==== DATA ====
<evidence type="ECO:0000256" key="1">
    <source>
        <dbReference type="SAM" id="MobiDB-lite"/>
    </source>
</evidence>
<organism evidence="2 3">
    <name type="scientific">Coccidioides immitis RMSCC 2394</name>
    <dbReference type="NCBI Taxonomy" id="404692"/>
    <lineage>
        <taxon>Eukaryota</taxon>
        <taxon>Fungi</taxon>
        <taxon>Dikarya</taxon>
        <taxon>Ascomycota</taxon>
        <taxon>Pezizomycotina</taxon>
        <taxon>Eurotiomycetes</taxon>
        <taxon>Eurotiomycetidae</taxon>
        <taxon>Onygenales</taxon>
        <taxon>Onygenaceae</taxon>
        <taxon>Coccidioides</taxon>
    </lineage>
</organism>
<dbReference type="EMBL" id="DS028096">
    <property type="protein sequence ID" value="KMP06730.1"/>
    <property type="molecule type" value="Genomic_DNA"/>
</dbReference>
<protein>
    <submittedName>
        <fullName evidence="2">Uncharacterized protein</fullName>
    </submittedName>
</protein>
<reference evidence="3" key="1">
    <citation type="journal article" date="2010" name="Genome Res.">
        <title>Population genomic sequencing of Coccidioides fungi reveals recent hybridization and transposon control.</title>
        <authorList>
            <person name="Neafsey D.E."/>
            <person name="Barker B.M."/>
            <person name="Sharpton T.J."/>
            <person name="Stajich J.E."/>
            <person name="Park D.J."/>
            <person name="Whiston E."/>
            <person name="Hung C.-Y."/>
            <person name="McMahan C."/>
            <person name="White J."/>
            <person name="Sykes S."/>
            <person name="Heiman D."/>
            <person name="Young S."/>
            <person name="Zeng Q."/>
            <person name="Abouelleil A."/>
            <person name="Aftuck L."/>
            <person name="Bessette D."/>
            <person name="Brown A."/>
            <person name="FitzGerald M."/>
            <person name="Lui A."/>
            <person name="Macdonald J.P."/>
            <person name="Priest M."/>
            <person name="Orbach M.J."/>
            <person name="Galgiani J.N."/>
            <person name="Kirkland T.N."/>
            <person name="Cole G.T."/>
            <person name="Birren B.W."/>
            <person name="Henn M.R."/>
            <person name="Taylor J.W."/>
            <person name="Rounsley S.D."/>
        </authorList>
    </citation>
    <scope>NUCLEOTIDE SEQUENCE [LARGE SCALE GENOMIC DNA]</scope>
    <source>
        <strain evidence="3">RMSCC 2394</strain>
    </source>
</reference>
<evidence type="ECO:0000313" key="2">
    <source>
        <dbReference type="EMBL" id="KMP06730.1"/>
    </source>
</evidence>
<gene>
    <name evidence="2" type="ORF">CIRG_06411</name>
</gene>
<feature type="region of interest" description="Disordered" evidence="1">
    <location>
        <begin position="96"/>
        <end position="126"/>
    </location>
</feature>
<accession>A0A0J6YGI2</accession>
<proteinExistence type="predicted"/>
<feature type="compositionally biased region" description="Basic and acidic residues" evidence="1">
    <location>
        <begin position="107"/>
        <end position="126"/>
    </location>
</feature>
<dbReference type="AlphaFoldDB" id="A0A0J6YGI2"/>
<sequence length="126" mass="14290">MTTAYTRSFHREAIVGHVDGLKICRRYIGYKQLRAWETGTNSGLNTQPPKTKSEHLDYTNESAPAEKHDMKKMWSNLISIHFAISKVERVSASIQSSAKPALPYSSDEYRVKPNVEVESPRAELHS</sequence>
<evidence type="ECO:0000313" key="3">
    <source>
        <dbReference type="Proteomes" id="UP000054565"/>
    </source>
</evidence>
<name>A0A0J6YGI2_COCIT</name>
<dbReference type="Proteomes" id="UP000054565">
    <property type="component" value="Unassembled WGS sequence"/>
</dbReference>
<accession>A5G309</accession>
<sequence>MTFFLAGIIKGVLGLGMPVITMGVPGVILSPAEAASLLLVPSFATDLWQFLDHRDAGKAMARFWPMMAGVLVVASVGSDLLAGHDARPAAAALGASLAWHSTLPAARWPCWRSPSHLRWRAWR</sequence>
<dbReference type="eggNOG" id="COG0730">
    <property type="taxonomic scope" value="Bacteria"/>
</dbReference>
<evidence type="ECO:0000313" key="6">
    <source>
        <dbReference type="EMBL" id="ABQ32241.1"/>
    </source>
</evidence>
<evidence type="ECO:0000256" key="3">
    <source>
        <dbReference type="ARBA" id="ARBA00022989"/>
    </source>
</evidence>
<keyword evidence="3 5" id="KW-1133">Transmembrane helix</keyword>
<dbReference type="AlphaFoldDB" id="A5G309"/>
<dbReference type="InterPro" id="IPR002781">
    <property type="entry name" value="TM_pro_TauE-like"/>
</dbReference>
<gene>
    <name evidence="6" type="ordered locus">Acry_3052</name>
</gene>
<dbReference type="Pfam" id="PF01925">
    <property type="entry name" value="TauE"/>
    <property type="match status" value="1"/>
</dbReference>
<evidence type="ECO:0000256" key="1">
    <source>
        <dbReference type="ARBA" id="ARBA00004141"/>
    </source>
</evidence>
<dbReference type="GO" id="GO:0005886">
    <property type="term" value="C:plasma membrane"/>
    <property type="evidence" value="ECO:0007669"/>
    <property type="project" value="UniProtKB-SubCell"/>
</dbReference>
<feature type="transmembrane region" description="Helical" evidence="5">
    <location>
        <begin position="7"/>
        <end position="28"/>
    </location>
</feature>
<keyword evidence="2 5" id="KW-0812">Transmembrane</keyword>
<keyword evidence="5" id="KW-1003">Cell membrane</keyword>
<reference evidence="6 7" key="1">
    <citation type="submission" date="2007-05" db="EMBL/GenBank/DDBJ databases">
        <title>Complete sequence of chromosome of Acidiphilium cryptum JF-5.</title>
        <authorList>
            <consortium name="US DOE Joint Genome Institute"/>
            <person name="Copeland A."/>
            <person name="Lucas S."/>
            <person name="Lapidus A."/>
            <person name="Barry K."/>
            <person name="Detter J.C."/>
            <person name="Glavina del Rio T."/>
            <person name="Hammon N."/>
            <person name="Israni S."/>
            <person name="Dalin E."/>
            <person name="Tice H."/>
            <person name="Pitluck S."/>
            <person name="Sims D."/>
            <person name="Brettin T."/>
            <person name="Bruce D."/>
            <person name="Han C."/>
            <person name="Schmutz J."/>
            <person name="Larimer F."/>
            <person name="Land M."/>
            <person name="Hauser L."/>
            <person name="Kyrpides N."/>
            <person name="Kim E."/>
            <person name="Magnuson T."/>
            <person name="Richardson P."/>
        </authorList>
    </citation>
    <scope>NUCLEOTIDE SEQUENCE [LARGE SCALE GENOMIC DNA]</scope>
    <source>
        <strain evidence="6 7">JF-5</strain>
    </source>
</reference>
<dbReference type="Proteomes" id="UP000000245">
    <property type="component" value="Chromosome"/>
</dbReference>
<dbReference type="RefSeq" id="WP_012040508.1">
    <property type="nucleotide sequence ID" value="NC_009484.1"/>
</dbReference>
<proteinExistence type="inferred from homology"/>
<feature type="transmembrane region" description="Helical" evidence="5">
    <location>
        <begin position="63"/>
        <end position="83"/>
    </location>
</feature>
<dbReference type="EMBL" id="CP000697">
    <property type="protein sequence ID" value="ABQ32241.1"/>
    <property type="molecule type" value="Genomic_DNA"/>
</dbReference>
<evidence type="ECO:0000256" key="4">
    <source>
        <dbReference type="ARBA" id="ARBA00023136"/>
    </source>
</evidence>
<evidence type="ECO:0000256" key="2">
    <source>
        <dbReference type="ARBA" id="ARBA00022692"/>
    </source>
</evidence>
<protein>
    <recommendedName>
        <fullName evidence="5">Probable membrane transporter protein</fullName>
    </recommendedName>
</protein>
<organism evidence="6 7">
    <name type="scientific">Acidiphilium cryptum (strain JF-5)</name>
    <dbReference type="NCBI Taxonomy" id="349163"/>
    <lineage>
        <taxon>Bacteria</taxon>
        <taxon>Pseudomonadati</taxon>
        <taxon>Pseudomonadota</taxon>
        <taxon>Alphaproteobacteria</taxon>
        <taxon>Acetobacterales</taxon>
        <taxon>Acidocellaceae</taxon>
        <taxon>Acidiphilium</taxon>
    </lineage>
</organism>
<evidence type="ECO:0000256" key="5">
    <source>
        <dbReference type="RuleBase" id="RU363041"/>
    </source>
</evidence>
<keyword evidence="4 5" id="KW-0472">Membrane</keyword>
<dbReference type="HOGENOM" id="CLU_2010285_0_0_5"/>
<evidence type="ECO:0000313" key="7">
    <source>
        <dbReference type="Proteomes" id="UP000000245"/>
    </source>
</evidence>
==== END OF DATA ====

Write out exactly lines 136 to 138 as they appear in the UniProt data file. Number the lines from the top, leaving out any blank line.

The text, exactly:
<dbReference type="GO" id="GO:0005886">
    <property type="term" value="C:plasma membrane"/>
    <property type="evidence" value="ECO:0007669"/>